House Dems Use ‘Little-Known’ Provision to Make Their Move on President Trump’s Tax Returns

The chairman of the House Ways and Means Committee formally requested on Wednesday the last six years’ worth of President Donald Trump‘s tax returns, citing what’s been dubbed a “little-known provision” in tax code to do so.

Rep. Richard Neal (D-Mass.) wrote a letter to IRS Commissioner Charles Rettig, citing his authority pursuant to 26 U.S. Code § 6103(f). That says the following:

Upon written request from the chairman of the Committee on Ways and Means of the House of Representatives, the chairman of the Committee on Finance of the Senate, or the chairman of the Joint Committee on Taxation, the Secretary shall furnish such committee with any return or return information specified in such request, except that any return or return information which can be associated with, or otherwise identify, directly or indirectly, a particular taxpayer shall be furnished to such committee only when sitting in closed executive session unless such taxpayer otherwise consents in writing to such disclosure.

Neal said that the Committee is “considering legislative proposals and conducting oversight related to our Federal tax laws, including, but not limited to, the extent to which the IRS audits and enforces the Federal tax laws against a President.”

“Under the internal Revenue Manual, individual income tax returns of a President are subject to mandatory examination, but this practice is IRS policy and not codified in the Federal tax laws,” Neal wrote. “It is necessary for the Committee to determine the scope of any such examination and whether it includes a review of underlying business activities required to be reported on the individual income tax return.”

Having cited the authority mentioned above, Neal numbered seven areas to be responsive to the request. These included: Trump’s 2013-2018 tax returns; tax returns of eight Trump-related entities (pictured below); statements about whether these tax returns are or were ever under audit (as Trump has repeatedly said in an effort not to release his personal tax returns); statements as to why there was an audit if there was one; all administrative files related to Trump and these entities; a statement in the event that Trump or these entities did not file tax returns last year.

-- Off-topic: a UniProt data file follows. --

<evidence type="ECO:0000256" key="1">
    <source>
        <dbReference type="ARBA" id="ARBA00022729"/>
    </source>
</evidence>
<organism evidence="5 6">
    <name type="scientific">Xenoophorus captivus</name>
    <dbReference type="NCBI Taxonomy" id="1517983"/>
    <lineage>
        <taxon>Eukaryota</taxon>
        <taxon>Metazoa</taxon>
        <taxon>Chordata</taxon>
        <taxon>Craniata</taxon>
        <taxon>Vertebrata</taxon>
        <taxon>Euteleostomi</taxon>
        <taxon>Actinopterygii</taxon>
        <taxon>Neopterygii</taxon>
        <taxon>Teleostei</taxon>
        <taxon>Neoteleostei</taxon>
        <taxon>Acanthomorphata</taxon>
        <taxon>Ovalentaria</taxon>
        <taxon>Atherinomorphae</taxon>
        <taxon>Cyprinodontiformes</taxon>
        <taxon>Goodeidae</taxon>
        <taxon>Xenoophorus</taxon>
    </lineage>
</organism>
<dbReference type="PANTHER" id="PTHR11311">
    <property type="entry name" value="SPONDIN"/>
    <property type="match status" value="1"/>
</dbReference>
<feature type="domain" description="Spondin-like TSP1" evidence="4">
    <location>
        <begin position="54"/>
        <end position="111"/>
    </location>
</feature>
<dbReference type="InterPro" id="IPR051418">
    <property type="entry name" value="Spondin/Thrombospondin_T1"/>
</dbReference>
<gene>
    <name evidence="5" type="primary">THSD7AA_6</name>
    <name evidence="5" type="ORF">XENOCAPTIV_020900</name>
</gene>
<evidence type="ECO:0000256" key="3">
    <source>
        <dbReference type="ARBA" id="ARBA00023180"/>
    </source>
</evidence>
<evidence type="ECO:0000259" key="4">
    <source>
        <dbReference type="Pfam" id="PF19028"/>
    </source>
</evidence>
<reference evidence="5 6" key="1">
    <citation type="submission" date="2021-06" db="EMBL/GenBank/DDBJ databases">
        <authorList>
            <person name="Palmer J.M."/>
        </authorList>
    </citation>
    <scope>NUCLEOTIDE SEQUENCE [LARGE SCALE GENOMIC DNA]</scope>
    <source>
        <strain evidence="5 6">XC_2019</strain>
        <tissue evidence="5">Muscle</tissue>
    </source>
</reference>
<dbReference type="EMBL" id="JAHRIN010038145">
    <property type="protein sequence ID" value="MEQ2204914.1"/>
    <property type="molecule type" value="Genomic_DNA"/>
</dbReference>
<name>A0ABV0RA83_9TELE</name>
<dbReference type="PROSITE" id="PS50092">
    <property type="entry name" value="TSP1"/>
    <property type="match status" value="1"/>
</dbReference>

Neal has set April 10 as the deadline for the IRS to fulfill the request.

“I take the authority to make this request very seriously, and I approach it with the utmost care and respect. This request is about policy, not politics; my preparations were made on my own track and timeline, entirely independent of other activities in Congress and the administration,” Neal said in a statement. “I trust that in this spirit, the IRS will comply with federal law and furnish me with the requested documents in a timely manner.”

University of Iowa Law Prof. Andy Grewal, a tax policy scholar, told Law&Crime he was skeptical that Neal needs Trump’s tax returns to accomplish his expressed goal.

“Neal states that the committee must determine whether the IRS audits Presidents. It seems doubtful that the committee needs all of a President’s tax returns to make that determination,” Grewal said. “Rather, the committee would be on firmer ground if it asked for documentation confirming that audit processes were followed or asked to speak to officials who oversee the audit process.”

Richard Neal’s Letter to the IRS by Law&Crime on Scribd

Editor’s note: this story was updated after publication with comment from Prof. Grewal.

[Image via Nicholas Kamm/AFP/Getty Images]

Matt Naham is managing editor of Law&Crime. He formerly worked as news editor and weekend editor at Rare.

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